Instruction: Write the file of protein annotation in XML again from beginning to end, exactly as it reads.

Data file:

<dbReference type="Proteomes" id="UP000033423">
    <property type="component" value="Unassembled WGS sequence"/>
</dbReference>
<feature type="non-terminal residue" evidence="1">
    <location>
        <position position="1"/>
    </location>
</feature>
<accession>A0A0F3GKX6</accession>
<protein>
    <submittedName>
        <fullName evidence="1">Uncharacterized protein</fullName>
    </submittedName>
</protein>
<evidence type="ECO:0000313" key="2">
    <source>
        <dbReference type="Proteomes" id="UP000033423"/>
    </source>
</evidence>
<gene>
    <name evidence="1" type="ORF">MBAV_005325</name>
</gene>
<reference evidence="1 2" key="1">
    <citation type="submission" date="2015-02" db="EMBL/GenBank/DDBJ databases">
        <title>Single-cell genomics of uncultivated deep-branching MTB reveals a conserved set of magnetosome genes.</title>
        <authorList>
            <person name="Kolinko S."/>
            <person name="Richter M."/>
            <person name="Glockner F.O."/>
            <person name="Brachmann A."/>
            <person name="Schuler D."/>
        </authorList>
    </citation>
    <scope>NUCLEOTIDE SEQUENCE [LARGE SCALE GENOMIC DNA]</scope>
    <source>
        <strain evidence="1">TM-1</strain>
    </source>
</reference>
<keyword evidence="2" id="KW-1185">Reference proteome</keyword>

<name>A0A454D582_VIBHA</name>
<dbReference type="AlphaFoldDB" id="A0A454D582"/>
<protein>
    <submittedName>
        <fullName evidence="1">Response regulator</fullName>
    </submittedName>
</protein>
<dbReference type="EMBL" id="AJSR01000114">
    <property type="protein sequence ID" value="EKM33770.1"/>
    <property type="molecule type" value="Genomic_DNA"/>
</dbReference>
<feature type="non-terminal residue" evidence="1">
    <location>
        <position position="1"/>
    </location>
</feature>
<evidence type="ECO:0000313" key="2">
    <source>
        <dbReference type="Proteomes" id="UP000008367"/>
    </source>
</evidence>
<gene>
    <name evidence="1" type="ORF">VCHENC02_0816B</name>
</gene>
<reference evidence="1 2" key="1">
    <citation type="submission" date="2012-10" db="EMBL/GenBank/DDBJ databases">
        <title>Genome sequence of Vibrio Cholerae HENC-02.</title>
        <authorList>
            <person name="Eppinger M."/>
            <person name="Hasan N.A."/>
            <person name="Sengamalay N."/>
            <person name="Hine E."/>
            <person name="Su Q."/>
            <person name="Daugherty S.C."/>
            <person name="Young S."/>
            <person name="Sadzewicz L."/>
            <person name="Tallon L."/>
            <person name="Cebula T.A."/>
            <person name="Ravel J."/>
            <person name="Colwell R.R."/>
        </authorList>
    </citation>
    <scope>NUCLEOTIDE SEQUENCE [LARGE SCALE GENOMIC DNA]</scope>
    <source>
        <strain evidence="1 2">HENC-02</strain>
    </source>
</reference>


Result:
<dbReference type="Proteomes" id="UP000033423">
    <property type="component" value="Unassembled WGS sequence"/>
</dbReference>
<feature type="non-terminal residue" evidence="1">
    <location>
        <position position="1"/>
    </location>
</feature>
<accession>A0A0F3GKX6</accession>
<protein>
    <submittedName>
        <fullName evidence="1">Uncharacterized protein</fullName>
    </submittedName>
</protein>
<evidence type="ECO:0000313" key="2">
    <source>
        <dbReference type="Proteomes" id="UP000033423"/>
    </source>
</evidence>
<gene>
    <name evidence="1" type="ORF">MBAV_005325</name>
</gene>
<reference evidence="1 2" key="1">
    <citation type="submission" date="2015-02" db="EMBL/GenBank/DDBJ databases">
        <title>Single-cell genomics of uncultivated deep-branching MTB reveals a conserved set of magnetosome genes.</title>
        <authorList>
            <person name="Kolinko S."/>
            <person name="Richter M."/>
            <person name="Glockner F.O."/>
            <person name="Brachmann A."/>
            <person name="Schuler D."/>
        </authorList>
    </citation>
    <scope>NUCLEOTIDE SEQUENCE [LARGE SCALE GENOMIC DNA]</scope>
    <source>
        <strain evidence="1">TM-1</strain>
    </source>
</reference>
<keyword evidence="2" id="KW-1185">Reference proteome</keyword>

<name>A0A454D582_VIBHA</name>
<dbReference type="AlphaFoldDB" id="A0A454D582"/>
<protein>
    <submittedName>
        <fullName evidence="1">Response regulator</fullName>
    </submittedName>
</protein>
<dbReference type="EMBL" id="AJSR01000114">
    <property type="protein sequence ID" value="EKM33770.1"/>
    <property type="molecule type" value="Genomic_DNA"/>
</dbReference>
<feature type="non-terminal residue" evidence="1">
    <location>
        <position position="1"/>
    </location>
</feature>
<evidence type="ECO:0000313" key="2">
    <source>
        <dbReference type="Proteomes" id="UP000008367"/>
    </source>
</evidence>
<gene>
    <name evidence="1" type="ORF">VCHENC02_0816B</name>
</gene>
<reference evidence="1 2" key="1">
    <citation type="submission" date="2012-10" db="EMBL/GenBank/DDBJ databases">
        <title>Genome sequence of Vibrio Cholerae HENC-02.</title>
        <authorList>
            <person name="Eppinger M."/>
            <person name="Hasan N.A."/>
            <person name="Sengamalay N."/>
            <person name="Hine E."/>
            <person name="Su Q."/>
            <person name="Daugherty S.C."/>
            <person name="Young S."/>
            <person name="Sadzewicz L."/>
            <person name="Tallon L."/>
            <person name="Cebula T.A."/>
            <person name="Ravel J."/>
            <person name="Colwell R.R."/>
        </authorList>
    </citation>
    <scope>NUCLEOTIDE SEQUENCE [LARGE SCALE GENOMIC DNA]</scope>
    <source>
        <strain evidence="1 2">HENC-02</strain>
    </source>
</reference>